A Hierarchy of Polynomial-Time Computable Simulations for Automata

Research output: Chapter in Book/Report/Conference proceedingConference contribution


We define and provide algorithms for computing a natural hierarchy of simulation relations on the state-spaces of ordinary transition systems, finite automata, and Büchi automata. These simulations enrich ordinary simulation and can be used to obtain greater reduction in the size of automata by computing the automaton quotient with respect to their underlying equivalence. State reduction for Büchi automata is useful for making explicit-state model checking run faster ([EH00], [SB00], [EWS01]).

We define k-simulations, where 1-simulation corresponds to ordinary simulation and its variants for Büchi automata ([HKR97], [EWS01]), and k- simulations, for k > 1, generalize the game definition of 1-simulation by allowing the Duplicator to use k pebbles instead of 1 (to “hedge its bets”) in response to the Spoiler’s move of a single pebble. As k increases, k- simulations are monotonically non-decreasing relations. Indeed, when k reaches n, the number of states of the automaton, the n-simulations defined for finite-automata and for labeled transition systems correspond precisely to language containment and trace containment, respectively. But for each fixed k, the maximal k-simulation relation is computable in polynomial time: nO(k).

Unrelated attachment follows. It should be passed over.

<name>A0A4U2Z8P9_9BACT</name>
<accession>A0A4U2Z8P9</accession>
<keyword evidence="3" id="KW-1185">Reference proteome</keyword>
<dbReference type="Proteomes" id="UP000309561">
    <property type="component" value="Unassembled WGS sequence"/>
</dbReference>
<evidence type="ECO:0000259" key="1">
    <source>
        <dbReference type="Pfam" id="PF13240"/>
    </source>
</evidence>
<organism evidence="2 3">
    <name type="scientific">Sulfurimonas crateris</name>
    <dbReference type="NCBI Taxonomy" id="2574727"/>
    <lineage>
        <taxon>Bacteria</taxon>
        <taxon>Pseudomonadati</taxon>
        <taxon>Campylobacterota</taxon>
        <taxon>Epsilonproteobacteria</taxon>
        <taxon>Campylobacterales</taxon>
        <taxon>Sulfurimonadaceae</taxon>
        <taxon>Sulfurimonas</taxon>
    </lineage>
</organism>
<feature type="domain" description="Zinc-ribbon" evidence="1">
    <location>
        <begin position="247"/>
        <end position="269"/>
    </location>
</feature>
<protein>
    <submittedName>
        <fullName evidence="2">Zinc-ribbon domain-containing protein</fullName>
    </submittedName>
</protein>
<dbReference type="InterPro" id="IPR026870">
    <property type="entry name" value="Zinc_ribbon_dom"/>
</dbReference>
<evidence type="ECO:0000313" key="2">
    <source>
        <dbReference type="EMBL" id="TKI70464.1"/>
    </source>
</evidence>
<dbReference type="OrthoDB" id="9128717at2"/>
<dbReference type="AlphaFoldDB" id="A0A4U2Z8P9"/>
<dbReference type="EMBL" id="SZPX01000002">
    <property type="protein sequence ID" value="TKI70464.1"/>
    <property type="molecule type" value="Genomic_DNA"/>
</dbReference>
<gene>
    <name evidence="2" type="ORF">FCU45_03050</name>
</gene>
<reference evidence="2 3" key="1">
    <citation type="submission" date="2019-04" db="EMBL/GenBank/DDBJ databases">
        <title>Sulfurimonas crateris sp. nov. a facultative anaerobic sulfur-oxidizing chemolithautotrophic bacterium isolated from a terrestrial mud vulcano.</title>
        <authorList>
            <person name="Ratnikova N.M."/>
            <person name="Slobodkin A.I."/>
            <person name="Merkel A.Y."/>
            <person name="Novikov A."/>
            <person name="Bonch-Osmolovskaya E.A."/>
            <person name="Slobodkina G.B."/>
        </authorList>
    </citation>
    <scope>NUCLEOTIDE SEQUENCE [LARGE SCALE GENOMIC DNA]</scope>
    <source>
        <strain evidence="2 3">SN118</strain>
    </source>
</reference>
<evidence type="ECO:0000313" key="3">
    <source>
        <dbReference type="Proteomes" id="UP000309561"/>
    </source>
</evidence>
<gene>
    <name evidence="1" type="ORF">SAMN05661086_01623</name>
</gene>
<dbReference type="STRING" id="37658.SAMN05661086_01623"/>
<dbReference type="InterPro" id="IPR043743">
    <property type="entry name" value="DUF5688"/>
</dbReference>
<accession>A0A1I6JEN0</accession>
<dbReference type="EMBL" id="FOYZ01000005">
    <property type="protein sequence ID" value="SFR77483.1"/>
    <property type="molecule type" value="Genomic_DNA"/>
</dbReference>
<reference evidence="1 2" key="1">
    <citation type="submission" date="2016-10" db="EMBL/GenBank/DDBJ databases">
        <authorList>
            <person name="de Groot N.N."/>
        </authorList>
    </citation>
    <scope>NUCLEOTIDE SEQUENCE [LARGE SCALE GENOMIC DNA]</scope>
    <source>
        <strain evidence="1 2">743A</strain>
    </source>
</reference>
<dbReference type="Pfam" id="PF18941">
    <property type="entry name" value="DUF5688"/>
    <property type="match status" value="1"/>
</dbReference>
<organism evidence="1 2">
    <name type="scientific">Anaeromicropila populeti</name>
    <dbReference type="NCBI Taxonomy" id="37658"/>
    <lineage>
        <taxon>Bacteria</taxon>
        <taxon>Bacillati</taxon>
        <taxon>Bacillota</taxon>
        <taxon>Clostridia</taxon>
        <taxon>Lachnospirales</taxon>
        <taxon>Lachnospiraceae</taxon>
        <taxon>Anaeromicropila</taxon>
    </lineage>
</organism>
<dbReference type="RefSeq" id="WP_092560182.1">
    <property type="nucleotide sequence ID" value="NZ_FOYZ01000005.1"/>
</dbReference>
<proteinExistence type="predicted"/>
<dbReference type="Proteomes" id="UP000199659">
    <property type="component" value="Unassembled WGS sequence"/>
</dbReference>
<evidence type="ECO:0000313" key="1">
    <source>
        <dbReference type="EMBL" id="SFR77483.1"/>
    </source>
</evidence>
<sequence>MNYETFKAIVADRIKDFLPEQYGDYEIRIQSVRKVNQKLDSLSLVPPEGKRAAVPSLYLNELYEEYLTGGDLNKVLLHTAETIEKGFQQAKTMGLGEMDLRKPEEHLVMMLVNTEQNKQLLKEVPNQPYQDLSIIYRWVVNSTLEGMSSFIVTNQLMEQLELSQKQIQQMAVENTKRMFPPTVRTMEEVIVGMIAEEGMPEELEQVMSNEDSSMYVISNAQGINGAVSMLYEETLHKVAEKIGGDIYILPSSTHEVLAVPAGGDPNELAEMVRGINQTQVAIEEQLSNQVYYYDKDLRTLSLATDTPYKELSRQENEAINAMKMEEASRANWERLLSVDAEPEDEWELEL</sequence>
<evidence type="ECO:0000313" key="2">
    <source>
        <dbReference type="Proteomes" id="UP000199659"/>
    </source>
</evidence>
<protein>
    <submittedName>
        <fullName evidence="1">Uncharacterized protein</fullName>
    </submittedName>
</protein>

This provides a mechanism with which to trade off increased computing time for larger simulation relation size, and more potential reduction in automaton size. We provide algorithms for computing k-simulations using a natural generalization of a prior efficient algorithm based on parity games ([EWS01]) for computing various simulations.Last ly, we observe the relationship between k-simulations and a k-variable interpretation of modal logic.
Original languageEnglish
Title of host publicationCONCUR 2002 - Concurrency Theory
Subtitle of host publication13th International Conference, Brno, Czech Republic, August 20-23, 2002, Proceedings
PublisherSpringer Berlin Heidelberg
Number of pages14
ISBN (Electronic)978-3-540-45694-0
ISBN (Print)978-3-540-44043-7
Publication statusPublished - 2002


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